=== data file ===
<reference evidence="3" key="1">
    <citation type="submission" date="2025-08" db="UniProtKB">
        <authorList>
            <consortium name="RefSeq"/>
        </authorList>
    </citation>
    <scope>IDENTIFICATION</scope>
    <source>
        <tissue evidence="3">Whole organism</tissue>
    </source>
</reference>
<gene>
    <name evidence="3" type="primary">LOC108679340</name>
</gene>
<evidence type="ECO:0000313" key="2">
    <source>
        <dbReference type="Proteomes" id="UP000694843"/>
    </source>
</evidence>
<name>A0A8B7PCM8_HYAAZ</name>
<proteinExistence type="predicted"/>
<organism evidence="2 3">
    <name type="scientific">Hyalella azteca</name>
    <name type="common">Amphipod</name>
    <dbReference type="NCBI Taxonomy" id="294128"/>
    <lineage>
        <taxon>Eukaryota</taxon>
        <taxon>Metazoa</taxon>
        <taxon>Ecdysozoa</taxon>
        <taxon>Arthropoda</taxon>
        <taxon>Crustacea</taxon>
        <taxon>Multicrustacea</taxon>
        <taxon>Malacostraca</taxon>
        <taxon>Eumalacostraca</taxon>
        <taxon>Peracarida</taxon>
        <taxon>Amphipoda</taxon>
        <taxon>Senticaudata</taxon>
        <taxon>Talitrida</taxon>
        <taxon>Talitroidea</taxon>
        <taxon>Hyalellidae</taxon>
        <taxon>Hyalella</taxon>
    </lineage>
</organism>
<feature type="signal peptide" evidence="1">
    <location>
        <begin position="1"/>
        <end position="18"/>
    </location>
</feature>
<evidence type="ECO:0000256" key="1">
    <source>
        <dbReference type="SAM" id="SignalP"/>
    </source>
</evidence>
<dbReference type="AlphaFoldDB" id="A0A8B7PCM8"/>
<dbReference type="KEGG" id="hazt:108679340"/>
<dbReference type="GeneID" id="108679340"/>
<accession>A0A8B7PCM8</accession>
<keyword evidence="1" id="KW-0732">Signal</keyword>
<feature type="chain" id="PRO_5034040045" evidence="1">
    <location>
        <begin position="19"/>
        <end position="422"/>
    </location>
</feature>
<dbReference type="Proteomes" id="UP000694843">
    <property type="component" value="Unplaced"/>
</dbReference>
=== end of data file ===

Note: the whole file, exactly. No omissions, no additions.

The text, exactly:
<reference evidence="3" key="1">
    <citation type="submission" date="2025-08" db="UniProtKB">
        <authorList>
            <consortium name="RefSeq"/>
        </authorList>
    </citation>
    <scope>IDENTIFICATION</scope>
    <source>
        <tissue evidence="3">Whole organism</tissue>
    </source>
</reference>
<gene>
    <name evidence="3" type="primary">LOC108679340</name>
</gene>
<evidence type="ECO:0000313" key="2">
    <source>
        <dbReference type="Proteomes" id="UP000694843"/>
    </source>
</evidence>
<name>A0A8B7PCM8_HYAAZ</name>
<proteinExistence type="predicted"/>
<organism evidence="2 3">
    <name type="scientific">Hyalella azteca</name>
    <name type="common">Amphipod</name>
    <dbReference type="NCBI Taxonomy" id="294128"/>
    <lineage>
        <taxon>Eukaryota</taxon>
        <taxon>Metazoa</taxon>
        <taxon>Ecdysozoa</taxon>
        <taxon>Arthropoda</taxon>
        <taxon>Crustacea</taxon>
        <taxon>Multicrustacea</taxon>
        <taxon>Malacostraca</taxon>
        <taxon>Eumalacostraca</taxon>
        <taxon>Peracarida</taxon>
        <taxon>Amphipoda</taxon>
        <taxon>Senticaudata</taxon>
        <taxon>Talitrida</taxon>
        <taxon>Talitroidea</taxon>
        <taxon>Hyalellidae</taxon>
        <taxon>Hyalella</taxon>
    </lineage>
</organism>
<feature type="signal peptide" evidence="1">
    <location>
        <begin position="1"/>
        <end position="18"/>
    </location>
</feature>
<evidence type="ECO:0000256" key="1">
    <source>
        <dbReference type="SAM" id="SignalP"/>
    </source>
</evidence>
<dbReference type="AlphaFoldDB" id="A0A8B7PCM8"/>
<dbReference type="KEGG" id="hazt:108679340"/>
<dbReference type="GeneID" id="108679340"/>
<accession>A0A8B7PCM8</accession>
<keyword evidence="1" id="KW-0732">Signal</keyword>
<feature type="chain" id="PRO_5034040045" evidence="1">
    <location>
        <begin position="19"/>
        <end position="422"/>
    </location>
</feature>
<dbReference type="Proteomes" id="UP000694843">
    <property type="component" value="Unplaced"/>
</dbReference>